Do The Astro!

ASTRO — a manned reusable spacecraft concept developed by Douglas Aircraft.

PLAN AND ELEVATION views of ASTRO A2 vehicle. Note booster vehicle attachment at aft end.

Missiles and Rockets, September 3, 1962

Douglas Astro at Astronautix

Image credit: Douglas

Image source: Internet Archive

By Jove!

Jupiter Lunar Landing

From one of Jupiter’s 12 moons, earth astronauts gaze on this impressive, but bleak, view of the 86,900 mile-diameter planet. More than 316 times the mass of the Earth, Jupiter is seven times further from the sun than Earth; would require voyage of one to two months to reach at velocity of one million feet per second. Max Hunter, Douglas Aircraft Company engineer predicts economically feasible trips to Jupiter will be made through development of nuclear thrust spaceship engines. 

Douglas Aircraft Company, Inc. General Offices, Santa Monica, Calif.

Image credit: Douglas Aircraft Company

Image source: Numbers Station

Ithacus Explained

  1. Ithacus troop transport launched from a nuclear carrier;
  2. Troops disembark from Ithacus rocket at their destination halfway across the world;
  3. After transfer from the interior, empty vehicle is taken by barge to a convenient coastal spaceport for reconditioning and relaunch.

Text from Frontiers of Space by Philip Bono & Kenneth Gatland, 1969

Ithacus at Astronautix

Philip Bono at Astronautix

Image credit: Douglas

Image source: Philip Bono Collection

Inside Deimos

ROMBUS

Configuration for a manned Mars mission (Project Deimos).

  1. Six man Mars landing capsule;
  2. Pressurized tunnel;
  3. Toroidal living compartment;
  4. Liquid hydrogen tanks (8);
  5. Spherical liquid oxygen tank
  6. Booster centerbody.

Project Deimos – Mars Landing Module

  1. Earth-return capsule;
  2. Command centre and pressurized tunnel;
  3. Separation joint, for return to Mars orbit;
  4. Mars landing propellant tanks(6);
  5. Ground access hatch;
  6. Mars-launch platform;
  7. Payload and power supply equipment compartment;
  8. Mars-launch propellant tank;
  9. Landing and take-off rocket motor;
  10. Jettisonable closure panel;
  11. Mars-entry heat shield;
  12. Extensible landing gear(4);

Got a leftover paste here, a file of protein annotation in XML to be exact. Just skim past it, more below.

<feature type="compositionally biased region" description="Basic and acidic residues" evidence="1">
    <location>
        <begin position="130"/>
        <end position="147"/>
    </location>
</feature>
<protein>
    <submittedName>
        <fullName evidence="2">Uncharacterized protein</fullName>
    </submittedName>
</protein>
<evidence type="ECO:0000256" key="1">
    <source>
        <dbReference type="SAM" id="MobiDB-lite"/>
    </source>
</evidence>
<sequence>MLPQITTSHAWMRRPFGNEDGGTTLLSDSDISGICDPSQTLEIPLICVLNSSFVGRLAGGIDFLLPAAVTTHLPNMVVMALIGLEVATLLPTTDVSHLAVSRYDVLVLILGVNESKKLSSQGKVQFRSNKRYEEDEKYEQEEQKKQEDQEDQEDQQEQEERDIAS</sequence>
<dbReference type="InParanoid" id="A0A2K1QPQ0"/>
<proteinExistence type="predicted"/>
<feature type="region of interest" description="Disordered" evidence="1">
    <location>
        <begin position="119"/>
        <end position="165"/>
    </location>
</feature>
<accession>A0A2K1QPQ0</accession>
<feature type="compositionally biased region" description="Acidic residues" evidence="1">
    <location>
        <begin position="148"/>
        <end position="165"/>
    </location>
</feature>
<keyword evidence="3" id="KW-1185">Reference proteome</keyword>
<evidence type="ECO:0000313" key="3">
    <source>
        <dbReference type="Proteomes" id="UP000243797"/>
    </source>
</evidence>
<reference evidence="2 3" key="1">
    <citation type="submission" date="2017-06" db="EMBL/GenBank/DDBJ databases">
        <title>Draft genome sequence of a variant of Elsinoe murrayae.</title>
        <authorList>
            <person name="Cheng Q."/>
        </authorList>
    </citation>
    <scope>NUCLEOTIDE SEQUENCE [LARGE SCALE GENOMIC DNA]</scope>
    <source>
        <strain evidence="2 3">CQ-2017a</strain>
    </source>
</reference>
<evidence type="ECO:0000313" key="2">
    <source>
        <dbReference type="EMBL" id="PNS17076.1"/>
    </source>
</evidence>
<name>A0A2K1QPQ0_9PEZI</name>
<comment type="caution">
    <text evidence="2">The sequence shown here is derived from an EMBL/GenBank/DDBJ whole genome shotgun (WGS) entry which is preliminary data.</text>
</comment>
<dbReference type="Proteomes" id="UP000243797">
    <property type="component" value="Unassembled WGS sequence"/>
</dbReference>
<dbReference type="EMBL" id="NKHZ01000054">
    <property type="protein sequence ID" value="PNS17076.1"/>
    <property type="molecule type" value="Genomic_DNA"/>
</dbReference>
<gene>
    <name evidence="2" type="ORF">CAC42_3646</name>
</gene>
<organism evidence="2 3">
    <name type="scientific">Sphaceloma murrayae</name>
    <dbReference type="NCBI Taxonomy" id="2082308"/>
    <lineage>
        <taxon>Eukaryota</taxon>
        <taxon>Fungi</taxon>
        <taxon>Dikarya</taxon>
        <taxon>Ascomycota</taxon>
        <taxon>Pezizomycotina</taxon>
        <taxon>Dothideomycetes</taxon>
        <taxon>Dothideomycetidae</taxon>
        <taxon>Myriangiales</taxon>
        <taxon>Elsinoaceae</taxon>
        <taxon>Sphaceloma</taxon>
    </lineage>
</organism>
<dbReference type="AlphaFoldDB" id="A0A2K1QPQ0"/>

13. Altitude-control system quads (4).

Text from Frontiers of Space by Philip Bono & Kenneth Gatland, 1969

Project Deimos at Astronautix

Philip Bono at Astronautix

Image credit: Douglas

Image source: Numbers Station

Pegasus Cutaway & Plan

Pegasus Intercontinental Passenger Rocket

  1. Forward pressure dome;
  2. Two-man crew compartment;
  3. Re-entry stabilization fines (2);
  4. Cargo compartment;
  5. Aft pressure dome;
  6. Pressurized cabin for passengers (170);
  7. Deck structure (4) with passenger couches (43 each).

Pegasus during atmospheric re-entry uses the LH2-cooled plug nozzle as a heat shield. The ballistic transport would convey 172 passengers and freight 7,456 miles (12,000 km.) in 39 min. without exceeding an acceleration of 3g during ascent or re-entry. At the arrival spaceport it would hover on rocket thrust during a soft landing in the vertical attitude.

Pegasus Passenger Compartment

  1. Four-level passenger access doors (3);
  2. Stairways (2) connecting four passenger decks;
  3. Double-wall acoustic damping structure;
  4. Luggage racks (9);
  5. Re-entry stabilization fins (2).

Text from Frontiers of Space by Philip Bono & Kenneth Gatland, 1969

Pegasus at Astronautix

Image credit: Douglas / Blandford Press

Image source(s):

Numbers Station

SDASM Archives

Selena Storyboard

How re-usable ROMBUS-type launch vehicles can be applied to construction of a temporary lunar base (Project Selena).

  1. Vehicle en route for the Moon is refuelled in Earth Orbit;
  2. Soft-lands on the Moon with lunar base components;
  3. Pressurized moon-tractor hauls hydrogen tanks adapted for human habitation to assembly site;
  4. The lunar base is ready for occupation.

Text from Frontiers of Space by Philip Bono & Kenneth Gatland, 1969

Frontiers of Space is peppered with artwork from Douglas, including paintings by Don Charles and James Finnell. In the book, this section was illustrated with (pretty poor) knock-offs. Why? Who knows? These were the masters.

Project Selena at Astronautix

Philip Bono at Astronautix

Image credit: Douglas

Image source: Philip Bono Collection

Deimos Storyboard

Mission to Mars (Project Deimos)

  1. Hydrogen tanks jettison as ROMBUS spaceship accelerates from Earth-orbit;
  2. Two hydrogen tanks jettison after retro-thrust into Mars orbit. Mars Landing Module separates from ROMBUS parent above the cratered deserts;
  3. After soft-landing, astronauts begin exploration setting out research equipment and taking meteorological soundings;
  4. Ascent stage of Mars Landing Module returns astronauts to ROMBUS parent in Martian orbit for return to Earth.

Text from Frontiers of Space by Philip Bono & Kenneth Gatland, 1969

Project Deimos at Astronautix

Philip Bono at Astronautix

Image credit: Douglas

Image source: SDASM Archives

Don Charles

Project Deimos at Astronautix

Philip Bono at Astronautix

Image credit: Douglas

Image source: SDASM Archives